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This boy was taken from his mates, and died In childhood, ere he was full twelve years old. Fair is the spot, most beautiful the vale Where he was born : the grassy churchyard hangs Upon a slope above the village school; And through that churchyard when my way has led At evening, I believe, that oftentimes A long half-hour together I have stood Mute-looking at the grave in which he lies !
ON HER FIRST ASCENT TO THE SUMMIT OF HELVELLYX.
INMATE of a mountain-dwelling,
Or survey the bright dominions
Thine are all the choral fountains
TO THE CUCKOO. O blithe new-comer! I have heard, I hear thee and rejoice. O Cuckoo ! shall I call thee bird, Or but a wandering voice? While I am lying on the grass Thy twofold shout I hear, From hill to hill it seems to pass At once far off and near.
Though babbling only, to the vale,
Thrice welcome, darling of the spring!
The sky is overcast With a continuous cloud of texture close, Heavy and wan, all whitened by the moon, Which through that veil is indistinctly seen, A dull, contracted circle, yielding light So feebly spread, that not a shadow falls, Chequering the ground—from rock, plant, tree, or tower. At length a pleasant instantaneous gleam Startles the pensive traveller while he treads His lonesome path, with unobserving eye Bent earthwards: he looks up—the clouds are split
Asunder,-and above his head he sees
WATER-FOWL. MARK how the feathered tenants of the food, With grace of motion that might scarcely seein Inferior to angelical, prolong Their curious pastime! shaping in mid air (And sometimes with ambitious wing that soars High as the level of the inountain tops) A circuit ampler than the lake beneath, Their own domain ;-but ever, while intent On tracing and retracing that large round, Their jubilant activity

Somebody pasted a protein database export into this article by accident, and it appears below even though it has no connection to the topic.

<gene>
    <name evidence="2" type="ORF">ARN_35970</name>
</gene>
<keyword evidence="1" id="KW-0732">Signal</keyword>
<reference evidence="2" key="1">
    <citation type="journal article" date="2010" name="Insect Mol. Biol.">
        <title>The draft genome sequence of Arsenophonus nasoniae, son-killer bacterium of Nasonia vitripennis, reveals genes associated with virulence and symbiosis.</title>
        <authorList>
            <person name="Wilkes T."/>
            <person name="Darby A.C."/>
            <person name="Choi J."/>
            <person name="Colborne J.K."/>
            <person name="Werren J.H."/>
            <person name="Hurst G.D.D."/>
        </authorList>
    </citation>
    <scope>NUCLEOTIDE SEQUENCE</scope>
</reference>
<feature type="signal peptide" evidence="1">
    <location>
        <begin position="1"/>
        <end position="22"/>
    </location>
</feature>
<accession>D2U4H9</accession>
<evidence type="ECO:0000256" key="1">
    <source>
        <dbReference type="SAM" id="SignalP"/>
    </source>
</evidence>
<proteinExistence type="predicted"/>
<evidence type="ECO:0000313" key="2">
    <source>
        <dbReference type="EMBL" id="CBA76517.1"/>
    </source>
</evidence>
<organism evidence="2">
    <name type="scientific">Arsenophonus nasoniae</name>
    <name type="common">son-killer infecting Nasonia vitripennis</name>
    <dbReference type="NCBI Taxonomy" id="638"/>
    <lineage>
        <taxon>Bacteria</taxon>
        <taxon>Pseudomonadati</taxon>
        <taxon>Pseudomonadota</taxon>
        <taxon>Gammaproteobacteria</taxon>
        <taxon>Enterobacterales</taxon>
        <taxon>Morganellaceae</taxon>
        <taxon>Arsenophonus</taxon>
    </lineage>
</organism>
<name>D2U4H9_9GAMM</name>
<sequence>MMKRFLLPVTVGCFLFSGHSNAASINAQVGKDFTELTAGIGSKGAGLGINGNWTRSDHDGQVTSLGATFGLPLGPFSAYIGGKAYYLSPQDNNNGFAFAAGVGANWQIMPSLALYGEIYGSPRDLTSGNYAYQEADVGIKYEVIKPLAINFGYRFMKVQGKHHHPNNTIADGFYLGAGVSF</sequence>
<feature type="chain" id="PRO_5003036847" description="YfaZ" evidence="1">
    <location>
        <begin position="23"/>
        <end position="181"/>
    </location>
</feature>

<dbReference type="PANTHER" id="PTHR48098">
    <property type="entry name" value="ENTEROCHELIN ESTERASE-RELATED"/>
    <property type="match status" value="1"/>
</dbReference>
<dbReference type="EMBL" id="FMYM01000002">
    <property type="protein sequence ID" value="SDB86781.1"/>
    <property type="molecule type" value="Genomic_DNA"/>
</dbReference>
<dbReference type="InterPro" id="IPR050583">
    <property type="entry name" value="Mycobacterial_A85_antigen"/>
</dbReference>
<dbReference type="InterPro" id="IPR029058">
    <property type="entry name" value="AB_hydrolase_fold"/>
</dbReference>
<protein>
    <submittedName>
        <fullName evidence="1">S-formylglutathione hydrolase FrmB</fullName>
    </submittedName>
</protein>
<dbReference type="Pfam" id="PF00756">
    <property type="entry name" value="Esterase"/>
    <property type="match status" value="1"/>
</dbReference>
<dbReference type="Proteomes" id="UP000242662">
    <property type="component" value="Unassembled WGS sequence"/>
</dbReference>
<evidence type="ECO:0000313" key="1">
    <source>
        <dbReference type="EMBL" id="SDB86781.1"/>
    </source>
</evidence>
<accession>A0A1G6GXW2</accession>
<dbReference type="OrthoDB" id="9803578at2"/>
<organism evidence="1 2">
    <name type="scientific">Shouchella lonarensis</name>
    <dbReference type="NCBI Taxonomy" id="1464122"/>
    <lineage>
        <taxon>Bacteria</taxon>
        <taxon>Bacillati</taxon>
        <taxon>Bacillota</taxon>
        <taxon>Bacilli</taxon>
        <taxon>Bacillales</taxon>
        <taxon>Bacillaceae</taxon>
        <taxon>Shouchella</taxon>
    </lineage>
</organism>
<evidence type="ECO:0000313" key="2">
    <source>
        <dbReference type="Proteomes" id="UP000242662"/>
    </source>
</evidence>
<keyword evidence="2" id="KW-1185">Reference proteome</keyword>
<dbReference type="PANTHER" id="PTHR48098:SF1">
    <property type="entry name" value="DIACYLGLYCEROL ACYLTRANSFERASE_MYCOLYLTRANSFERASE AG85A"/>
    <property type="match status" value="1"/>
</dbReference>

olves Hundreds of curves and circles, to and fro, Upward and downward, progress intricate Yet unperplexed, as if one spirit swayed Their indefatigable flight.- 'Tis doneTen times, or more, I fancied it had ceased; But lo! the vanished company again Ascending ;-they approach-I hear their wings Faint, faint at first ; and then an eager sound,
Past in a moment—and as faint again!
YEW-TREES. There is a yew-tree, pride of Lorton Vale, Which to this day stands single, in the midst Of its own darkness, as it stood of yore, Not loth to furnish weapons for the bands Of Umfraville or Percy ere they marched To Scotland's heaths; or those that crossed the sea And drew their sounding bows at Azincour, Perhaps at earlier Crecy, or Poictiers. Of vast circumference and gloom profound This solitary tree !-a living thing Produced too slowly ever to decay; Of form and aspect too magnificent To be destroyed. But worthier still of note Are those fraternal four of Borrowdale, Joined in one solemn and capacious grove; Huge trunks!—and each particular trunk a growth Of intertwisted fibres serpentine Up-coiling, and inveterately convolved, Nor uninformed with phantasy, and looks That threaten the profane ;-a pillared shade, Upon whose grassless floor of red-brown hue, By sheddings from the pining umbrage tinged Perennially-beneath whose sable roof